Friday, 30 August 2013

Affordable Care Act’s Biggest Problem: Making Care Affordable

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Judging by the Obama administration’s push to get people enrolled in the insurance exchanges of the Affordable Care Act (ACA), one would think that is the most pressing problem for the healthcare law. But according to National Journal, “Perhaps the biggest obstacle Obamacare faces today isn’t getting people in the system, but making sure those who do get in actually receive affordable care.”

That’s because, writes Clara Ritger, “for the vast majority of Americans, premium prices will be higher in the individual exchange than what they’re currently paying for employer-sponsored benefits, according to a National Journal analysis of new coverage and cost data. Adding even more out-of-pocket expenses to consumers’ monthly insurance bills is a swell in deductibles under the Affordable Care Act.”

The assumption on the part of the healthcare law’s backers is that most employers will continue to offer health insurance to their employees, especially since they will be penalized for failing to do so. Thus, they argue, even if the law does drive individual rates up significantly, it will not affect many people, and a large portion of those who are affected will be cushioned from the shock by generous taxpayer subsidies.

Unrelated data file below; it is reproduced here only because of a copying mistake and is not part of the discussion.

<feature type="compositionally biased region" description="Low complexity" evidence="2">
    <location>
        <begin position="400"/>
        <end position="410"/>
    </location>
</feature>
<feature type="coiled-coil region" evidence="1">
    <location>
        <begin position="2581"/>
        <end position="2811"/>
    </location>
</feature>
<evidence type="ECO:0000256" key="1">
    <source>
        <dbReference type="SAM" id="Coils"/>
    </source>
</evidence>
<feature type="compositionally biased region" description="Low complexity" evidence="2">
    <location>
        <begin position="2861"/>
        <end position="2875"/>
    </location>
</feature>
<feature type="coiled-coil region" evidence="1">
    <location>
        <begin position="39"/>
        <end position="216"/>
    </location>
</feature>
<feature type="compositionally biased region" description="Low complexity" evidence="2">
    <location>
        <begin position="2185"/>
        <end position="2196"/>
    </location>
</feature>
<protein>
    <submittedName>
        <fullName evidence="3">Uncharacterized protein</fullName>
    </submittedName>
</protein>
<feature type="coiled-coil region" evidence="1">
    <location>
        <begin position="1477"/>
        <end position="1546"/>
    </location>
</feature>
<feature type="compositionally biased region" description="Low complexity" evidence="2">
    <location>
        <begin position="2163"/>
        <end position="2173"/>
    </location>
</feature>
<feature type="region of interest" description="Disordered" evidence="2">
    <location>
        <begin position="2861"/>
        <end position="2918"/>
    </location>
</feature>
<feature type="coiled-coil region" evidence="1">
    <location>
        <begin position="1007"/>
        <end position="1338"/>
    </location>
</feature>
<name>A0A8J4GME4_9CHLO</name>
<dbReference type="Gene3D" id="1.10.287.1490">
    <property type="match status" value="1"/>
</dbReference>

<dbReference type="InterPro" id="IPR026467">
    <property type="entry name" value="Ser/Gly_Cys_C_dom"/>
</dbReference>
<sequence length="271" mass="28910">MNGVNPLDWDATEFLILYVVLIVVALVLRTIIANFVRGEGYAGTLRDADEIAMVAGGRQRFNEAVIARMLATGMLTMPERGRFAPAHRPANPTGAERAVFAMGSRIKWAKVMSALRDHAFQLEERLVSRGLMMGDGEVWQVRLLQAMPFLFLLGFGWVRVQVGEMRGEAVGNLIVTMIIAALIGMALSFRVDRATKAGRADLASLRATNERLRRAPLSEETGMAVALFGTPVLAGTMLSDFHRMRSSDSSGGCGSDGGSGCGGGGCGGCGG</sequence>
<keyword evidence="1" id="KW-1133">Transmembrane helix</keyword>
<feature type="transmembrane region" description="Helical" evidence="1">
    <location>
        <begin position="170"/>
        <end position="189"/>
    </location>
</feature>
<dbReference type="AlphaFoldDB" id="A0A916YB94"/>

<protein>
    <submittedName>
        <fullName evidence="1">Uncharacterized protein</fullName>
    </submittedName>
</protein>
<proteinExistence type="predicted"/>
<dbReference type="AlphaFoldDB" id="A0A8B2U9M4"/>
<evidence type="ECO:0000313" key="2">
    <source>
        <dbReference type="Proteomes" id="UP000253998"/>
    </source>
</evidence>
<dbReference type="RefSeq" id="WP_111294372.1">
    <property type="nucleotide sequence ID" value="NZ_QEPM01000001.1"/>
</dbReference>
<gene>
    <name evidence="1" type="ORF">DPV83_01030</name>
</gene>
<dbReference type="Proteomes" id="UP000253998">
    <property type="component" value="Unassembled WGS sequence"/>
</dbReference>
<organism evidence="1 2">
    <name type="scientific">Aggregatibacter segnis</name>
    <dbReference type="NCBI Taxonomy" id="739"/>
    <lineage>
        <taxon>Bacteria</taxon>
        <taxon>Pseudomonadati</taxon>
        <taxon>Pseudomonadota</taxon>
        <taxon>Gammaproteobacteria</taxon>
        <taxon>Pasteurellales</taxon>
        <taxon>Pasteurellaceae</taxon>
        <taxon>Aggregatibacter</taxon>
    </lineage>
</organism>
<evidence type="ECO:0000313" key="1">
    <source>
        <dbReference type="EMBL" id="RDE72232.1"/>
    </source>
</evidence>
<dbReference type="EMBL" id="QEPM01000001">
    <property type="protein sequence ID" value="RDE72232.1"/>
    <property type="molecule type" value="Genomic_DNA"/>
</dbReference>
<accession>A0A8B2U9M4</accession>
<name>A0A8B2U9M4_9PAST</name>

However, as Ritger points out, only about half of Americans currently get health coverage through their employers, and the number of employers offering health insurance has been declining for at least a decade. What’s more, ObamaCare’s incentives to drop coverage for employees are considerably greater than its penalty for doing so, meaning that the trend away from employer-sponsored insurance is likely to continue and perhaps even accelerate.

ObamaCare’s employer mandate penalizes employers with 50 or more full-time employees at least $2,000 per full-timer who buys insurance on an exchange because his employer failed to offer him affordable coverage. Since employers often pay much more than $2,000 per year per employee for health coverage, it will be in their financial interest to drop coverage and pay the penalty — and perhaps even to offer their employees a pay increase to cover the cost of insurance they will now have to buy on the exchange.

“The amount you have to gross up their wages so they can get their own insurance and the cost of the penalties may add up to less than the cost of providing care,” Caroline Pearson of healthcare and public-policy advisory firm Avalere Health told Ritger.

This approach may be particularly attractive to small businesses that are already struggling to pay for coverage.

“To any small employer, it’s a no-brainer,” National Center for Policy Analysis senior fellow Devon Herrick told Ritger. “If workers can get better coverage that’s subsidized, it makes sense for the employer to stop providing health insurance.”

Employers can also take steps to limit their exposure to the employer mandate, enabling them to avoid covering many of their employees. Some are already forcing employees to work fewer than 30 hours per week, thereby keeping those workers from being classified as full-time under the ACA. Others are laying off existing employees or refusing to hire new ones in order to keep their headcounts below the magic number of 50.